Don’t let the life you should be living pass you by because you are too afraid to take a chance.  Block out the naysayers, including the ones in your own head, and slay your fears, one at a time.  If you need extra motivation, buy a Holstee Manifesto poster and look at it every day – it always helps me when I need to stare my own fears in the face.

“The trouble is, if you don’t risk anything, you risk even more” – - Erica Jong

Have you allowed fear to prevent you from accomplishing a goal or making a change?  If you have successfully overcome a fear, how did you do it?

About these ads
This entry was posted in Authentic Living, Mompreneurs, Moms in Transition, Stay/Work At Home Moms, Uncategorized, Working Moms and tagged , , , , , , , , , , . Bookmark the permalink.

4 Responses to 4 Ways To Tame Your Fears and Reach Your Goals

  1. This is an excellent post, and it is right where I am–facing fear and determined not to trail backward. It has been a time of unprecedented growing and stretching professionally, but I am determined to trust God and lean not to my own understanding (Proverbs 3: 3-6). Thanks for a definitive word in season, my friend.

  2. MES says:

    Work life balance is what I regret. As a professional you get caught up in corporate America that you forget there is more to life than work.
    For years I complained about my job; however, did not make an immediate change until a recent conversation with a friend. It was not just what she said it was HOW she said it, which stuck in my head. Her voice and the words she uttered stayed in my head like memorable moment or a favorite song.
    Those words she said came to me every morning for two months. My friend told me to “play it forward.” If something come to you that can help you with change “play it forward”. If you find the people you have around you are not inline with what you believe in – make a change “play it forward”.
    A month later I sat down put a list of things that would help me get my life back in order for the good of my family, and “played it forward.”
    Prior to going out on winter break in 2011, the voice in my head keep saying you need to do something about working late and workload. I remembered my list had on it “talk to your boss about hours and workload”. Along side my action item was this quote “to imagine a life in balance, visualize an old-fashioned balance scale, with opposites weighed against each other” http://www.lifesayingsquotes.com/balance.php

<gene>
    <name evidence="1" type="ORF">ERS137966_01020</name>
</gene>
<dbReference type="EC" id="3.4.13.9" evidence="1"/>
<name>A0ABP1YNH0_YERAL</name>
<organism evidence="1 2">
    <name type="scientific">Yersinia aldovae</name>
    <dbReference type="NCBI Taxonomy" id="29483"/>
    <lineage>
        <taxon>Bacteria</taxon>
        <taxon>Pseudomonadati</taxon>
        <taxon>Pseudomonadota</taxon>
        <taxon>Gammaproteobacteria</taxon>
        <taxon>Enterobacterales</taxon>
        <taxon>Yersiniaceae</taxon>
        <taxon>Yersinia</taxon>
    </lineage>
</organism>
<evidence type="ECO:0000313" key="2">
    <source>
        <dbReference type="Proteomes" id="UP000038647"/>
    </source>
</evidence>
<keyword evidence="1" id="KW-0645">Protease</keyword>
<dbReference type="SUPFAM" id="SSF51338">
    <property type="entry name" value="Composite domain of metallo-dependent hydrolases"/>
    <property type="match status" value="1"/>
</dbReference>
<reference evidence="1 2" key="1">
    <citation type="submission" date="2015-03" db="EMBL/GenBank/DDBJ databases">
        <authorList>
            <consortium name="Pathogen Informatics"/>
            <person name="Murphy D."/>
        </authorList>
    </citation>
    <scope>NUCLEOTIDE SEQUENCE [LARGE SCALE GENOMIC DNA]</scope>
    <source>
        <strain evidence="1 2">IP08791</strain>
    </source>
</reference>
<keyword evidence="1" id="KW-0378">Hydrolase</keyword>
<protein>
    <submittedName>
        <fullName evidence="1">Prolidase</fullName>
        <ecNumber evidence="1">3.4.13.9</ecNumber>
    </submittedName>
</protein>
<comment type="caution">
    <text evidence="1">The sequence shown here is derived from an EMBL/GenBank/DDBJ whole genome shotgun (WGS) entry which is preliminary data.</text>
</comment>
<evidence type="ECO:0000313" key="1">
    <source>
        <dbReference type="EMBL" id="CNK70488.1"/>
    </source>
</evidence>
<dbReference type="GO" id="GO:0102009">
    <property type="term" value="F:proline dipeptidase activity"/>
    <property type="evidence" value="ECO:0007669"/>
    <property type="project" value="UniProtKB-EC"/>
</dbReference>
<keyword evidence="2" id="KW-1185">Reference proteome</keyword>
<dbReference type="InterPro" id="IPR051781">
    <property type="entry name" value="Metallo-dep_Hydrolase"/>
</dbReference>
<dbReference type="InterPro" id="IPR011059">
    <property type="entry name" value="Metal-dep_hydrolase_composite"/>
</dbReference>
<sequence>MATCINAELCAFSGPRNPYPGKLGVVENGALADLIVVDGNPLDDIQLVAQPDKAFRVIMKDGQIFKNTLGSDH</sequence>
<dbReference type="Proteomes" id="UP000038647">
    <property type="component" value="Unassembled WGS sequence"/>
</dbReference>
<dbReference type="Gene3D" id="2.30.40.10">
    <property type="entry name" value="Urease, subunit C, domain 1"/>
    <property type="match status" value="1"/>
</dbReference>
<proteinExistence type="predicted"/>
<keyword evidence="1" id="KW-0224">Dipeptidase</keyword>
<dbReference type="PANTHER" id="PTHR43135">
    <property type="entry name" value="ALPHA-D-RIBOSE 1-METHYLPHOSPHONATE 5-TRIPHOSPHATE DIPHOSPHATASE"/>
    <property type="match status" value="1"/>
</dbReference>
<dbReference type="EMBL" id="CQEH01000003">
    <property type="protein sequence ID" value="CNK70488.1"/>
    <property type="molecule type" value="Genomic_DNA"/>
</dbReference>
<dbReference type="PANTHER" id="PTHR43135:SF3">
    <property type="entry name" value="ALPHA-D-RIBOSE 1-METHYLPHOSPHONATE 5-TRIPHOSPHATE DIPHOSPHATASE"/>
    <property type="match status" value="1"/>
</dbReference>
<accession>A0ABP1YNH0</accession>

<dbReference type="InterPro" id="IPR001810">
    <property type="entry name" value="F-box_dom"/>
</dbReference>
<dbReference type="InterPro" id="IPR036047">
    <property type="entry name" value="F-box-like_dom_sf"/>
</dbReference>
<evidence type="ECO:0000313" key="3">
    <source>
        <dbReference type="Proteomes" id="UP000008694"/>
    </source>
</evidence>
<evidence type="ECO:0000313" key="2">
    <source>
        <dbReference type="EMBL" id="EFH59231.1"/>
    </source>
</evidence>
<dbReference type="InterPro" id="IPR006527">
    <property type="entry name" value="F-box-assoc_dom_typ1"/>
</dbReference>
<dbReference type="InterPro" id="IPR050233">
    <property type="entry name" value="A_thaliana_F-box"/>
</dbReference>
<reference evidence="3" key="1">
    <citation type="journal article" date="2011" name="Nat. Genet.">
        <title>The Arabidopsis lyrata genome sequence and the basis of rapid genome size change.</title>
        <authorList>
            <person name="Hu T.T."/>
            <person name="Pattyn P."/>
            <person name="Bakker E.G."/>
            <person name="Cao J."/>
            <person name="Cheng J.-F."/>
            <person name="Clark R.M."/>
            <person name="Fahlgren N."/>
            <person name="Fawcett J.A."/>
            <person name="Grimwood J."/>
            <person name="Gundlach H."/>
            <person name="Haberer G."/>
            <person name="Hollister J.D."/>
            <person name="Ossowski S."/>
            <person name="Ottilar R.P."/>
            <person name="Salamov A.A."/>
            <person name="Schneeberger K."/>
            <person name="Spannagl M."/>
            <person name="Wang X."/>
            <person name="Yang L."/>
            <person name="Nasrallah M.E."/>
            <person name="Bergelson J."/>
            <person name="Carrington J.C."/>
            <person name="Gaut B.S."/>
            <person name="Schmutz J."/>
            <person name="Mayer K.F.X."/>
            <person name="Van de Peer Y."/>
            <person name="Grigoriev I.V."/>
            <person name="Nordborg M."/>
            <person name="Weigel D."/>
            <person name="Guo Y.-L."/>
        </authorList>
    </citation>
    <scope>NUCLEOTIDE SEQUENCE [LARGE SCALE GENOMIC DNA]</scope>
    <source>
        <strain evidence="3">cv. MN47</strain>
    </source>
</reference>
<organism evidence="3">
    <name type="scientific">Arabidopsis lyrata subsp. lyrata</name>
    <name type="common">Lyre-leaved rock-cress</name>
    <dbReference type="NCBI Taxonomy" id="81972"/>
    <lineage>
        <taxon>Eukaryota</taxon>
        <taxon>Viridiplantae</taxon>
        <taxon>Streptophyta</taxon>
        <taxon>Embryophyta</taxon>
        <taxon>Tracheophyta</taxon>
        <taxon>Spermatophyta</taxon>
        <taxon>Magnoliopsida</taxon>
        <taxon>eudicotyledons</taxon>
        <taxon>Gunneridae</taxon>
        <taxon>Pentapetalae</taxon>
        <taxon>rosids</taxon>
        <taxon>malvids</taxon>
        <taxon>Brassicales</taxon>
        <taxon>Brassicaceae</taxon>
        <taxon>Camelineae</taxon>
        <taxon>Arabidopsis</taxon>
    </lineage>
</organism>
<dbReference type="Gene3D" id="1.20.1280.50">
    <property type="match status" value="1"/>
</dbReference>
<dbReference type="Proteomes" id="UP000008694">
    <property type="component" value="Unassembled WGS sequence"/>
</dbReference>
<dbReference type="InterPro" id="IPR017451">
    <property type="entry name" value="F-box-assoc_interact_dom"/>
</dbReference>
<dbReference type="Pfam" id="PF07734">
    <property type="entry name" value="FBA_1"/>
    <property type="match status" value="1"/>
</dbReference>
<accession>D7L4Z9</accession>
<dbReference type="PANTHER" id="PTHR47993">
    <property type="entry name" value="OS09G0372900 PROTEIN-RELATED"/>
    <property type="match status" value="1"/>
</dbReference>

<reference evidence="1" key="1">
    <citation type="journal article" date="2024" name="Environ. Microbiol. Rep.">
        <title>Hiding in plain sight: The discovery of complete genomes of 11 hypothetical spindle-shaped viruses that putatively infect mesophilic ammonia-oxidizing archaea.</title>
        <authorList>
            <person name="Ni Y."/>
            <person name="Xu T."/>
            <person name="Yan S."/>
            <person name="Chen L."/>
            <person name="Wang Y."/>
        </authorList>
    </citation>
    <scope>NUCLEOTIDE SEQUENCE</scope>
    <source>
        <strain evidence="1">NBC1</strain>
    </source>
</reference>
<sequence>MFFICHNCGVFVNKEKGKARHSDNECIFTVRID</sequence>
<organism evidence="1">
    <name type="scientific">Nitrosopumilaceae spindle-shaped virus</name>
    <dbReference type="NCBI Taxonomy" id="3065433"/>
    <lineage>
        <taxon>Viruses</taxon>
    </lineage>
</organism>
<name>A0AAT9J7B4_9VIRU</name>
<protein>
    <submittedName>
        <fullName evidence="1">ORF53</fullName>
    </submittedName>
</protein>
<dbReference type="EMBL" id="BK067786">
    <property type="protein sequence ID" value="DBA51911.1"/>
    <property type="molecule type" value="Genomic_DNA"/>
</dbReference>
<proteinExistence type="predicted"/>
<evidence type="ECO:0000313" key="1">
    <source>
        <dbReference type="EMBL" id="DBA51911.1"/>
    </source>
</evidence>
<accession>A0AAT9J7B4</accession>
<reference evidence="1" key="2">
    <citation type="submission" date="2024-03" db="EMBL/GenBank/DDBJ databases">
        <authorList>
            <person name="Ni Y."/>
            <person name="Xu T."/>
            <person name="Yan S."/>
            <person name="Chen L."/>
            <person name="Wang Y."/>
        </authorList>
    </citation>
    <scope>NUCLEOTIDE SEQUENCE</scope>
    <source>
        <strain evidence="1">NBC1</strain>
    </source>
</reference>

Although I was scared, it was that voice (ie, song), which gave me the courage to “play it forward.”
    After speaking with my Boss about my concern I left the meeting feeling okay, but not convinced that a change would happen quickly. To my surprise he embraced my concern and communicated it to HR without my immediate knowledge. While on Christmas vacation I decided to check work email, and what a gift I received. I remember the email saying change is effective January 2012.

    In summary, work life balance is something one will regret as they get older. If you want to make a change, and too afraid, remember the advice my friend gave me “play it forward”.

    • Thanks for your message MES. I am pleased to hear that your decision to be brave and take a chance paid off. It is unfortunate that we too often let our fears get in the way of “playing it forward.” It is wonderful that you have a supportive friend to encourage you to make positive changes for improved work life balance. Having someone to share your fears with can really help to move forward with difficult decisons. I wish you much continued success as you move forward on your journey and conquer any other barriers in your life. Thanks again for sharing!

Leave a Reply

Fill in your details below or click an icon to log in:

WordPress.com Logo

You are commenting using your WordPress.com account. Log Out / Change )

Twitter picture

You are commenting using your Twitter account. Log Out / Change )

Facebook photo

You are commenting using your Facebook account. Log Out / Change )

Google+ photo

You are commenting using your Google+ account. Log Out / Change )

Connecting to %s